Netflix's new trailer for its reality show, Singapore Social has copped flak on YouTube for spreading "fake perception" of Singapore. It has garnered?58,471 views,?615 dislikes and?200 comments in under three days. Marketing has reached out to Netflix for comment.
According to Netflix, the show is about "the lives of young Singaporeans as they defy expectations and traverse the tricky terrain of career, romance and family." In the trailer, the narrator said that the Asian culture is ingrained to compete to be the best and adhere to "strict, traditional values" at the expense of happiness, leading some to be "rebellious".
However, netizens called out the trailer for focusing heavily on parties, alcohol, nightlife and drama. One commentator said: "Where is the career, romance or family [in the synopsis]? Okay, maybe a two-second scene of family gathering." Many chimed in on the authenticity of the show, stating that it is "a reality show that does not reflect the reality" and that it is "a disgrace to misrepresent the majority of young Singaporeans like that".
Others question the amount of research that goes into the show and the lack of Singaporeans featured in the trailer. Some commentators also pointed out the similarity of Crazy Rich Asians, saying that it is a "desperate attempt" at creating content and the "worst Netflix trailer of all time".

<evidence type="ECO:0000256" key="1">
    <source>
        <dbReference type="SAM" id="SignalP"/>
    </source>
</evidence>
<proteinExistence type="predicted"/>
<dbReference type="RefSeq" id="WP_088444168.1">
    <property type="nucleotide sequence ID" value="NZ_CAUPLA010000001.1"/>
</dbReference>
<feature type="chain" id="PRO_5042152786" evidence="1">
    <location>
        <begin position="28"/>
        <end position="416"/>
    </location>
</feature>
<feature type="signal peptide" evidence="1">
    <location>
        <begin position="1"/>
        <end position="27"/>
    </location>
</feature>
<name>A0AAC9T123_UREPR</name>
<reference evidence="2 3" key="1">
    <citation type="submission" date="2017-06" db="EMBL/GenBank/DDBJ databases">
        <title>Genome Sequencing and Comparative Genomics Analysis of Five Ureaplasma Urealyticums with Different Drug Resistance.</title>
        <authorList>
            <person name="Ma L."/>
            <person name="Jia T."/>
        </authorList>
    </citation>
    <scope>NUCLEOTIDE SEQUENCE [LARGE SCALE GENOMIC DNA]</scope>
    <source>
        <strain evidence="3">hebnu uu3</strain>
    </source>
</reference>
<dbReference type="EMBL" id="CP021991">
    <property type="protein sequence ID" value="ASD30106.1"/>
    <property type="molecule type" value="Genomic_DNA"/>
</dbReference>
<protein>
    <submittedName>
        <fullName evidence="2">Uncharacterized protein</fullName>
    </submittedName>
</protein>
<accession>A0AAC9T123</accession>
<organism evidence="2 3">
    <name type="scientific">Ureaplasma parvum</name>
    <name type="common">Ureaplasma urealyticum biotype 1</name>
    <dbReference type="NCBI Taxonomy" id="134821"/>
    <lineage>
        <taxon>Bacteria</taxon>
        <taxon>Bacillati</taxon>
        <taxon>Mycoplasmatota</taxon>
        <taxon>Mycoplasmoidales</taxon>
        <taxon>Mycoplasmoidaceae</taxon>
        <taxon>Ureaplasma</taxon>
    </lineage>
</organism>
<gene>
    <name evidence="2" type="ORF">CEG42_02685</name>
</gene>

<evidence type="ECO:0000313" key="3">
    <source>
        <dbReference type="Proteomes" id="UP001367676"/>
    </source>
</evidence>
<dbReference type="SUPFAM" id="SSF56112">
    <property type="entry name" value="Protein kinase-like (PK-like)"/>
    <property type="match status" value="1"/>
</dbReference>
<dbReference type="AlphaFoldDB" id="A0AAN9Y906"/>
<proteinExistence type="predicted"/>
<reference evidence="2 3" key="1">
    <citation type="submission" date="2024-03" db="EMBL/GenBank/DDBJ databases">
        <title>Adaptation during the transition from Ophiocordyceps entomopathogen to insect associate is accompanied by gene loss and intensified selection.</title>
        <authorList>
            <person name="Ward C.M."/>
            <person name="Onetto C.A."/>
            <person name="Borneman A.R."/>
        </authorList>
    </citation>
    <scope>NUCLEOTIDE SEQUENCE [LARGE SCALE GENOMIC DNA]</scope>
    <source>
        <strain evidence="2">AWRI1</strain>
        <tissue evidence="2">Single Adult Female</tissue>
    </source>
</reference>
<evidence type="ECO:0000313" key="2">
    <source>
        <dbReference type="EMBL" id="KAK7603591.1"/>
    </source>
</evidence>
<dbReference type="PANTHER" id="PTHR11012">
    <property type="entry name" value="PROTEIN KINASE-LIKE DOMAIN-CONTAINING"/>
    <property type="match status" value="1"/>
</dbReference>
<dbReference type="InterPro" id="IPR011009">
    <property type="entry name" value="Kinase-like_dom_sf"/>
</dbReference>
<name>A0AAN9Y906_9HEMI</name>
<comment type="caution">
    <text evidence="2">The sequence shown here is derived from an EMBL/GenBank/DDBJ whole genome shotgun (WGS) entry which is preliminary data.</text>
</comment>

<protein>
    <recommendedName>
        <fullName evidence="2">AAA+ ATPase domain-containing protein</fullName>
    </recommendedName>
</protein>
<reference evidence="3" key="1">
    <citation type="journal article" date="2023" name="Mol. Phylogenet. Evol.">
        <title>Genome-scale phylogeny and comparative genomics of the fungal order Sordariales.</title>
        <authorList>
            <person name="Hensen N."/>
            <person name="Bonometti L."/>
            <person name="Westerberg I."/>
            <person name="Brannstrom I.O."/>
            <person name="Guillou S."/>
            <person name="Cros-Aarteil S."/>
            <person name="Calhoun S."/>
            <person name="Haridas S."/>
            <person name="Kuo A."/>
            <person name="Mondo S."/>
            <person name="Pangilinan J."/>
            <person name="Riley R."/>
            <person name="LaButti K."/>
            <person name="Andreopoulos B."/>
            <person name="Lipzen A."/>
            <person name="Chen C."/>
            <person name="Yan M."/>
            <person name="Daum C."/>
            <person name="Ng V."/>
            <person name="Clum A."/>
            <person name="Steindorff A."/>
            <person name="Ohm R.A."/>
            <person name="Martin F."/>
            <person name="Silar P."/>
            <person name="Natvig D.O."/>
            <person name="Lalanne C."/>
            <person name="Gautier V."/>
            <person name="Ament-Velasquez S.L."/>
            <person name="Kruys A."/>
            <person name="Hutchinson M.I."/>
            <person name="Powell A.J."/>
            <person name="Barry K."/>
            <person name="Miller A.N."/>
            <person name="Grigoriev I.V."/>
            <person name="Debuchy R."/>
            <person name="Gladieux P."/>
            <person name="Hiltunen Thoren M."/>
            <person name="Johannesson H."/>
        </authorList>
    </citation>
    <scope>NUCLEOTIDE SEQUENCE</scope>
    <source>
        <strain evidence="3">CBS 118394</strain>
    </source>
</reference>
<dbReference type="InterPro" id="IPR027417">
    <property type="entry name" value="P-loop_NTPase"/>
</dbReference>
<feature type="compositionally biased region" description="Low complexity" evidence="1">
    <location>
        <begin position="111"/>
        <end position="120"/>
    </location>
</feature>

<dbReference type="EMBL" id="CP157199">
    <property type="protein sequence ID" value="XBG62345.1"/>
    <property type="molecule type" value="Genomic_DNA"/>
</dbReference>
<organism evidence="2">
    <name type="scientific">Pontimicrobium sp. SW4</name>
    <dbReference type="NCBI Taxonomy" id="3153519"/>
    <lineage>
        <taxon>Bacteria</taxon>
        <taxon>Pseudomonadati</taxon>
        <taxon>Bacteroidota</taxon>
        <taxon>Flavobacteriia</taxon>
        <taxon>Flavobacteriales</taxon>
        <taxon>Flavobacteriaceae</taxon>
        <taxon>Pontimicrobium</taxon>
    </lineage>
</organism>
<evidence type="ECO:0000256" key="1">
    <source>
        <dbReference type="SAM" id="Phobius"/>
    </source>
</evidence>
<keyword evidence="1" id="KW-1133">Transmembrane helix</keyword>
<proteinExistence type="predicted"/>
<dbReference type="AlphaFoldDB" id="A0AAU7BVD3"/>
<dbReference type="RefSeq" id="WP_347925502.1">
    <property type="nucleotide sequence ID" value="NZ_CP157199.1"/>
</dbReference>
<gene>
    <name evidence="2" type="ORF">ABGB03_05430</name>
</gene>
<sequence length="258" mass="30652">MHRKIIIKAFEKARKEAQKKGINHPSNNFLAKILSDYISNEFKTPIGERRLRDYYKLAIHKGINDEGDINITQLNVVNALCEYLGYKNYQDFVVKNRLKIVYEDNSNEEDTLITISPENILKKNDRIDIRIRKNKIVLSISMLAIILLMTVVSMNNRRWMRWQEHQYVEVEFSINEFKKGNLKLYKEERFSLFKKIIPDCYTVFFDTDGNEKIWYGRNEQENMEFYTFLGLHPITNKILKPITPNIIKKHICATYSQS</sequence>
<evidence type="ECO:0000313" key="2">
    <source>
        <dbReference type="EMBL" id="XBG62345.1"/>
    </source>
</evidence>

Many Singaporeans claimed that they will be boycotting the show, as it serves no meaningful purpose. One commentator said: "Really? A whole documentary on shallow, attention craving, spoiled rich kids who spend all their time wasting money at parties and creating stupid drama. This is what Netflix Asia wants to show the world?"
It is not the first time Netflix is subjected to netizens' wrath in Southeast Asia. In April,?it ruffled feathers in Malaysia with its new culinary documentary series?Street Food Asia, which features the various street food in Asia. Malaysians, who pride themselves on the plethora of culinary dishes the country has to offer, were upset when Malaysia was left out from the list of countries featured in the documentary series.?Some took to Twitter to voice their displeasure, with some commenting that nearly every other Southeast Asian country is featured in the series except for Malaysia.
Following this, Malaysian radio station?BFM 89.9 and independent advertising agency Fishermen collaborated to launch?#BersatuForMakan?(Unite for Food). The campaign was a call to all Malaysians to unite for the love of local food, taking a hit at?Netflix for excluding Malaysia?from its documentary series?Street Food Asia, while featuring neighbouring countries Singapore and Indonesia.
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